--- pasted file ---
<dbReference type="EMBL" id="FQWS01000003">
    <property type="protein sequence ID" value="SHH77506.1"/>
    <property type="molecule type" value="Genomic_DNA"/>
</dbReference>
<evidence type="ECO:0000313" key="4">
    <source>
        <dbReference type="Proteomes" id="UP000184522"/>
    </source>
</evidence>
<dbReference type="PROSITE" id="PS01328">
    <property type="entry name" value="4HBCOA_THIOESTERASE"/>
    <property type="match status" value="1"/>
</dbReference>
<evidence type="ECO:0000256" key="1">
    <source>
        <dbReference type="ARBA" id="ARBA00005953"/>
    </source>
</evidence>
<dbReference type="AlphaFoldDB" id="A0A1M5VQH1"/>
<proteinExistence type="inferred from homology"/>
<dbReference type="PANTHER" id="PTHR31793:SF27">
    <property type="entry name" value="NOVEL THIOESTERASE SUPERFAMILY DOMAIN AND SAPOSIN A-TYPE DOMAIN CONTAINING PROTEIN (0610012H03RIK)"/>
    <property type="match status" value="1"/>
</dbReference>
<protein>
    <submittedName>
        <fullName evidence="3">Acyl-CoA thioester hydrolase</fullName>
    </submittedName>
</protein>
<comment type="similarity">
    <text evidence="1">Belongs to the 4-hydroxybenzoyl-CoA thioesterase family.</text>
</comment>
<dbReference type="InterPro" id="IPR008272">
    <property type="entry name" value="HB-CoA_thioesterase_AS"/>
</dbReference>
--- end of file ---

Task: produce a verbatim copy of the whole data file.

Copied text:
<dbReference type="EMBL" id="FQWS01000003">
    <property type="protein sequence ID" value="SHH77506.1"/>
    <property type="molecule type" value="Genomic_DNA"/>
</dbReference>
<evidence type="ECO:0000313" key="4">
    <source>
        <dbReference type="Proteomes" id="UP000184522"/>
    </source>
</evidence>
<dbReference type="PROSITE" id="PS01328">
    <property type="entry name" value="4HBCOA_THIOESTERASE"/>
    <property type="match status" value="1"/>
</dbReference>
<evidence type="ECO:0000256" key="1">
    <source>
        <dbReference type="ARBA" id="ARBA00005953"/>
    </source>
</evidence>
<dbReference type="AlphaFoldDB" id="A0A1M5VQH1"/>
<proteinExistence type="inferred from homology"/>
<dbReference type="PANTHER" id="PTHR31793:SF27">
    <property type="entry name" value="NOVEL THIOESTERASE SUPERFAMILY DOMAIN AND SAPOSIN A-TYPE DOMAIN CONTAINING PROTEIN (0610012H03RIK)"/>
    <property type="match status" value="1"/>
</dbReference>
<protein>
    <submittedName>
        <fullName evidence="3">Acyl-CoA thioester hydrolase</fullName>
    </submittedName>
</protein>
<comment type="similarity">
    <text evidence="1">Belongs to the 4-hydroxybenzoyl-CoA thioesterase family.</text>
</comment>
<dbReference type="InterPro" id="IPR008272">
    <property type="entry name" value="HB-CoA_thioesterase_AS"/>
</dbReference>